Recovery, My Recovery

When I first went to an S-Ateen meeting, I thought I’d go once and never go again. But after just one meeting, I was hooked; in a good way of course. Everyone I met there was burdened with their pasts and mistakes, yet there was such hope and cheer in everyone that I thought, “I might have a not-so-nice past, but that doesn’t need to dictate my future.”  You could tell that each person had a story to tell, and struggles to withstand, but also infinite wonders and joys still ahead of them. Going to S-Ateen makes me feel like I have support, comfort and courage to continue the path to recovery. (And I’ve only gone to two meetings so far!!) Already I can see the progress that is pushing my mom, my sister and me forward. I don’t know what lies ahead, but I feel sure that I can handle it and remain on an optimistic track. It won’t always be easy, but I can persevere. A week or so ago, I journaled something that really helped me. It perfectly described my ups and downs and helped me to be focused and cheerful. It gives me hope and somehow makes me truly realize that I have choices in life. I hope it will help anyone who reads it.

“Sometimes, when you’re sitting there musing or walking around completing an errand, you’ll suddenly sigh, a very heavy and emotional sigh. Then fear, sadness, regret, anxiety and hopelessness–these are the feelings that mangle your mind and entice you to their darkness. But just as quickly as this assault descends on you, a faint light presses through the dark, gently letting a ray hold itself out to you, telling you existence doesn’t have to be this way. Then and there, in that space of ten seconds, you know this is one of the many moments of truth that you will face. You, on your own, need to make a decision. What every individual in this life needs to decide is, is that faint light great enough to believe in and pursue? Well, I’ve decided. And I’m not going back to what I once was. (It wasn’t pretty.) And I am sure that many have, and are going to, choose as I did.”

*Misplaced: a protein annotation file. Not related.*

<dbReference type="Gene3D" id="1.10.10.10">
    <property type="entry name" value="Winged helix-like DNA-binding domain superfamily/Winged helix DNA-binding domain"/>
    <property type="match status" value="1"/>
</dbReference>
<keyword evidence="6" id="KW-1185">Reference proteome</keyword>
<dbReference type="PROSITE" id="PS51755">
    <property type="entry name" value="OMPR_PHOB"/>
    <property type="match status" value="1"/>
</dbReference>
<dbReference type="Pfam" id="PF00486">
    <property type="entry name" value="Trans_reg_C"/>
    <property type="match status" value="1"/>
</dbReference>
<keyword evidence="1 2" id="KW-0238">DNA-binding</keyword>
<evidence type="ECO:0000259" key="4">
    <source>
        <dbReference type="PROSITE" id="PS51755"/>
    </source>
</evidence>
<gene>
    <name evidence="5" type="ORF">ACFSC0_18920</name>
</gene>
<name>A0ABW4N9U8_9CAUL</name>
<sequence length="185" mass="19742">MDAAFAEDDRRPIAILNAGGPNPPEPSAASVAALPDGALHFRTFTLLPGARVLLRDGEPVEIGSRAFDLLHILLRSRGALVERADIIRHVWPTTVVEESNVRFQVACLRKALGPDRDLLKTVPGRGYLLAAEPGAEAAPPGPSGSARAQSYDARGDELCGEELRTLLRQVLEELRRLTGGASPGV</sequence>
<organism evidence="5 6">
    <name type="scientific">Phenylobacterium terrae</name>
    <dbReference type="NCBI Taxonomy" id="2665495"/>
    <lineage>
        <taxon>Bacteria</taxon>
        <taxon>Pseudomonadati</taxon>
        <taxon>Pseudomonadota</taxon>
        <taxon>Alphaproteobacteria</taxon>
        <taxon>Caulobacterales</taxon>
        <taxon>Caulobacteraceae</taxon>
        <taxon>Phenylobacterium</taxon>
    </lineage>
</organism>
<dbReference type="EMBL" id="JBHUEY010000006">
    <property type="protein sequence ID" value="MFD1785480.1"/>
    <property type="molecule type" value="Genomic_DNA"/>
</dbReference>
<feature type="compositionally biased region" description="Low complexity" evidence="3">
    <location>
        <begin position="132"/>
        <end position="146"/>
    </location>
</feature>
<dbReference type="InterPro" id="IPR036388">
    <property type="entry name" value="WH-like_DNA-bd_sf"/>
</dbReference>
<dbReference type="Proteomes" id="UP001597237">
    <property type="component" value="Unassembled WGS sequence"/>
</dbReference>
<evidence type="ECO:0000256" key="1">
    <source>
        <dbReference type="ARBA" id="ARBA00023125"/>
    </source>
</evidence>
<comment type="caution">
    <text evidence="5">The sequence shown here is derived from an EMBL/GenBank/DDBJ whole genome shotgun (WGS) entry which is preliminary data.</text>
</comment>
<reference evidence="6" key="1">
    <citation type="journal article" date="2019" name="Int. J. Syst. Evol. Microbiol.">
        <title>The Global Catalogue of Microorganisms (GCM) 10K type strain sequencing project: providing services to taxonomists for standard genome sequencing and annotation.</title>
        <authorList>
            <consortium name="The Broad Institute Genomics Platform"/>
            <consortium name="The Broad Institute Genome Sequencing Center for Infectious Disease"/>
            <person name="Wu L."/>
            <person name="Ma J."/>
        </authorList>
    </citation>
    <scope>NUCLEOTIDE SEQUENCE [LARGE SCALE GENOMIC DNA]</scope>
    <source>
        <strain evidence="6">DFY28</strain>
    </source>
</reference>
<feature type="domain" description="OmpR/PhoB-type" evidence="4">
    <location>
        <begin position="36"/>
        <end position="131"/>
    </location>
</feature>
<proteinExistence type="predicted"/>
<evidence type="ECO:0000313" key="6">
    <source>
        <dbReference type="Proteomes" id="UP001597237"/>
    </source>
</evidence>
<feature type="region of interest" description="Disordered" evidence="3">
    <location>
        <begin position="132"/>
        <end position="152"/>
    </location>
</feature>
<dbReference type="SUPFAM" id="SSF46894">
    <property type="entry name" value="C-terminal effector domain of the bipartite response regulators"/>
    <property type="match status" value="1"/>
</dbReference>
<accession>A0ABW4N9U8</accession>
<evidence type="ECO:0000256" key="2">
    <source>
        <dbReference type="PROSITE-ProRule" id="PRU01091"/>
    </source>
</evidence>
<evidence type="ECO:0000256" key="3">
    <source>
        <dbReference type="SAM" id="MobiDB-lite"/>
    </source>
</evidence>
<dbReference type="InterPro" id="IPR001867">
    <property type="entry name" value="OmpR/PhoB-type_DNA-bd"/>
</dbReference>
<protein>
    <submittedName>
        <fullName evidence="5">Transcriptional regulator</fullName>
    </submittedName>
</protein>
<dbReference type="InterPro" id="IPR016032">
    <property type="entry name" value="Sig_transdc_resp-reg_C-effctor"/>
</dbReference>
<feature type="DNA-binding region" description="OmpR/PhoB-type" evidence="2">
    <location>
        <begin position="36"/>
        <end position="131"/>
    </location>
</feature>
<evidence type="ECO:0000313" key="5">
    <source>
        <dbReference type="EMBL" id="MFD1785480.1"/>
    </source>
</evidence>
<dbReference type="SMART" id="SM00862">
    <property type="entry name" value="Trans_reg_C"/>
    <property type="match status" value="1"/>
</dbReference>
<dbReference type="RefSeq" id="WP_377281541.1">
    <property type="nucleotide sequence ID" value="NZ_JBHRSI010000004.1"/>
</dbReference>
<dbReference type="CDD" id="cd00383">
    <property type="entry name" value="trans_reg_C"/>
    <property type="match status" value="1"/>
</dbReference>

Reprinted from the Summer 2009 issue of S-Anews©.

Getting Support as an S-Ateen

S-Ateen groups are not counseling or therapy groups. We do not give advice. The S-Ateen group sponsors at meetings are not professional counselors. They are S-Anon members working their own recovery program, who offer guidance and support, as the S-Ateen members learn to support each other. S-Ateen members may also seek out the assistance of professional helpers like therapists, clergy, or doctors to help deal with crisis situations or to focus in depth on personal issues.

S-Ateen meetings are not a place to complain, gossip, criticize, or stay stuck in our problems. Each S-Ateen member is given time to share in the meetings. You will have the support of other S-Ateen members, as you learn to focus on the solution, rather than the problem.

 

Reprinted from Is S-Ateen for You?, page 2.